Incidentally, while the DTT-1000 picks up mostly free to air channels, I did find it will detect, but not show, scrambled subscription channels such as E4 and Sky Sports which sit frustratingly in your listings unless you manually remove them. Now with so many channels at your disposal the usual up and down buttons are a bit redundant so Chaintech has introduced a second pop out panel to its player which flips between television and radio modes and allows you to move up and down the listings with a scroll bar. It also shows each channel’s allocated channel number, should you have a good memory and want to type them in manually with the remote.
Speaking of which, the remote was a real unexpected pleasure. It has a shape and style similar to the Sky+ remote control, is comfortable in hand and has an extensive button listing which lets you perform every single function without having to resort to your mouse. This is a far more impressive offering than the typical cut down remotes that appear with the majority of the market’s TV tuners. Signal strength is also the best I have seen, with the Infrared receiver detecting button depressions even when I pointed the remote in the opposite direction.
So now I was armed with full control of the system but once again the software came up a little short. While the EPG impressively grabs full seven day listings at a time, complete with programme descriptions, it crashed the software on more than one occasion and I experienced some further crashes during general use. I expect this will be corrected with future software updates but stability should be better out of the box. Likewise the picture snapshot function, though straightforward, only saves to the cumbersome bitmap format and doesn’t really do justice to the vibrancy of the channels.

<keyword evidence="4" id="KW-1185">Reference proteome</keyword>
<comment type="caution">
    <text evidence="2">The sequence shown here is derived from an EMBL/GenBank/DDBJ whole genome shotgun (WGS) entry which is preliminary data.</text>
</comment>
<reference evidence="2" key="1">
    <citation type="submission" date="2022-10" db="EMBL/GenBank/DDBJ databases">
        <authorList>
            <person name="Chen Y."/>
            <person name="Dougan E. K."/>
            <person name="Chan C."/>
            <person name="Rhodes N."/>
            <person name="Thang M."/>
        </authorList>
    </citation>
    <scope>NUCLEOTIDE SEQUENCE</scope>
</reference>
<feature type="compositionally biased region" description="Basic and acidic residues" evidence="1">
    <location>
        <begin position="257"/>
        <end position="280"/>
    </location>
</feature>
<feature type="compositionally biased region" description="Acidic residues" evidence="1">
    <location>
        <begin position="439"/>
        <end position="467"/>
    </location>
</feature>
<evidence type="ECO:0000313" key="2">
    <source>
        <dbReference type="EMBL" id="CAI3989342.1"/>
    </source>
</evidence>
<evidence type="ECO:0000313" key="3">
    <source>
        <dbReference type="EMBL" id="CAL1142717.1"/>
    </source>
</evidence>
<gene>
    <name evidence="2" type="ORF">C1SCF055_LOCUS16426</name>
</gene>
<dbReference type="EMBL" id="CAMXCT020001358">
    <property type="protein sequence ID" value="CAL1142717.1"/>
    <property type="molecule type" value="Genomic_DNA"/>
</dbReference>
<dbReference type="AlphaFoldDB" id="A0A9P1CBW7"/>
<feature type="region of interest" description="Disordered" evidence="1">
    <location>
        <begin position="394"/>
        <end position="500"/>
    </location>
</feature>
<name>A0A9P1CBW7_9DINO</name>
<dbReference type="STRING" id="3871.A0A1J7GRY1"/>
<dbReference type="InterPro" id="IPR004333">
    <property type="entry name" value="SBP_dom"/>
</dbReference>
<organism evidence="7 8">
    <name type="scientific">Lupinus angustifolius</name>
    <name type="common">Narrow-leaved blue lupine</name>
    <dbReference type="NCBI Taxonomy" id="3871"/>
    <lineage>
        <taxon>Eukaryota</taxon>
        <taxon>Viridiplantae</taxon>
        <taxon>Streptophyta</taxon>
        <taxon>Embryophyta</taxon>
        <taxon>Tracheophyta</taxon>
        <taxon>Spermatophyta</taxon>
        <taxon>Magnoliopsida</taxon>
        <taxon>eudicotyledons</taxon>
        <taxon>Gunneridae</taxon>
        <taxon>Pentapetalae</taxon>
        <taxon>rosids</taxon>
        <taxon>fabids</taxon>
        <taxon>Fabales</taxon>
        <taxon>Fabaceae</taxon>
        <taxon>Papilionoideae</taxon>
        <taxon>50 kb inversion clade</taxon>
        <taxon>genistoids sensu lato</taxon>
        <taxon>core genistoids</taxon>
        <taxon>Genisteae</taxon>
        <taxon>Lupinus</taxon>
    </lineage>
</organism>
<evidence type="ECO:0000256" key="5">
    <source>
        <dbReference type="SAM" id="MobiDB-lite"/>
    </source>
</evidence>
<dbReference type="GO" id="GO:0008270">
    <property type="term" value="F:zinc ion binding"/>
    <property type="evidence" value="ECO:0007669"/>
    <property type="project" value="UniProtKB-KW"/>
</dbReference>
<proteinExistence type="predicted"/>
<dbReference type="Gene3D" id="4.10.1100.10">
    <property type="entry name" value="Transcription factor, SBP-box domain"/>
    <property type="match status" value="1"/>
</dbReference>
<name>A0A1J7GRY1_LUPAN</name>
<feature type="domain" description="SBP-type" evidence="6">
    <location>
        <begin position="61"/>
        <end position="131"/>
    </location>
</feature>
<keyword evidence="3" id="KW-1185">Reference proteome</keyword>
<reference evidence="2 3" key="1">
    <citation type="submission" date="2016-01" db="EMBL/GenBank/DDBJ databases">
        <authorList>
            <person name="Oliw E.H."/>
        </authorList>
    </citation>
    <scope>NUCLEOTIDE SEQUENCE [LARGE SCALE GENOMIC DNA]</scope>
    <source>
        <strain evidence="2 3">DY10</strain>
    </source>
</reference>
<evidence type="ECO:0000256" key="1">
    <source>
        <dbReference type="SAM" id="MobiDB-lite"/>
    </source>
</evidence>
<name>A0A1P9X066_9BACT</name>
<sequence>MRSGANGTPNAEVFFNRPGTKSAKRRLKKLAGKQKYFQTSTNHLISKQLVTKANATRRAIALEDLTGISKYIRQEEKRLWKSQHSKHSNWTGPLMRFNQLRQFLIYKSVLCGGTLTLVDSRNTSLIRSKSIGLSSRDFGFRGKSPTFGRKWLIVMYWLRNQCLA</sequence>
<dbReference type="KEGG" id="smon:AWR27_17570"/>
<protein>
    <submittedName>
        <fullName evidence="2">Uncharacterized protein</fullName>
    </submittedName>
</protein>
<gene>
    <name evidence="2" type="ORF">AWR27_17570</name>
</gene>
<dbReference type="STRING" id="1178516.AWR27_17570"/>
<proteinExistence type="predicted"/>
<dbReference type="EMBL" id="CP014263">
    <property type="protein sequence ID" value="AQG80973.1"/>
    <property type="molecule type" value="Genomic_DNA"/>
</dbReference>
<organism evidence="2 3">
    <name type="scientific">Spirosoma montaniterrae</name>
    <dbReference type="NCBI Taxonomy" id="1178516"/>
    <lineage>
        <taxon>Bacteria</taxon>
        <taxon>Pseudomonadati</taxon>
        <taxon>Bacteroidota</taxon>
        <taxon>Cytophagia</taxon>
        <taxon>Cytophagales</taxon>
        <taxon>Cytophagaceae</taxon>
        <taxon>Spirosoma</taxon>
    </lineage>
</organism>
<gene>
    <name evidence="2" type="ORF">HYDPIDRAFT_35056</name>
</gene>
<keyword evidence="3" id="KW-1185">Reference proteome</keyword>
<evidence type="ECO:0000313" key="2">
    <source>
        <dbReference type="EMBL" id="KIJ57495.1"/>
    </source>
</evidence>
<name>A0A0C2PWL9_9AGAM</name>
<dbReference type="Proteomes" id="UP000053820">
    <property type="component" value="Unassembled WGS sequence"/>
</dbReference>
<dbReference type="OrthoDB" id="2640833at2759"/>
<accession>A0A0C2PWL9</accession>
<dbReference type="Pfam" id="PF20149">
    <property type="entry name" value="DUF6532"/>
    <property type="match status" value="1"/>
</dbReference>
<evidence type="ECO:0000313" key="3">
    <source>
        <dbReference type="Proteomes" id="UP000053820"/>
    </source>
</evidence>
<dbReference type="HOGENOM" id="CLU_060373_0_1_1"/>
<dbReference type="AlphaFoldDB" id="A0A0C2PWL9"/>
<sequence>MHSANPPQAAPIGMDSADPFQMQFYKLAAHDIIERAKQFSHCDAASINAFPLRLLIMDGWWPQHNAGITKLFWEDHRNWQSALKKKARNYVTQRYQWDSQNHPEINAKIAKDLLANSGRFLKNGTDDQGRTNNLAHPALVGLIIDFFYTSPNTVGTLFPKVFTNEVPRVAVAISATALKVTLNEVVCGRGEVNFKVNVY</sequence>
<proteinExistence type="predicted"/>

Time shifting is a neat feature however and the ability to pause, rewind and then fast forward through something like Sky News does momentarily create a beautiful mirage of the expensive Sky+ system. Video clips can also be recorded – you can record for as as long as your free hard disk space allows – and recordings can also be scheduled from the EPG. During all of this, CPU usage runs at quite a high 30 to 40 per cent so while you will be free to perform regular tasks like surfing the Internet, more intensive applications will suffer. Still, how many particularly intensive operations you want to perform while watching television is open to debate.
Ultimately, despite some of its software shortcomings I was greatly impressed with the DTT-1000 due to its fabulous picture quality, user friendly channel selection system and fantastic remote. All the issues listed above can and no doubt be fixed by software and driver updates – so let’s hope that Chaintech gets on the case.
If you fancy the idea of watching TV on your PC the DTT-1000 will prove a very astute purchase. The picture quality and user interface are both excellent, and apart from a few small niggles, this is a great PC TV solution.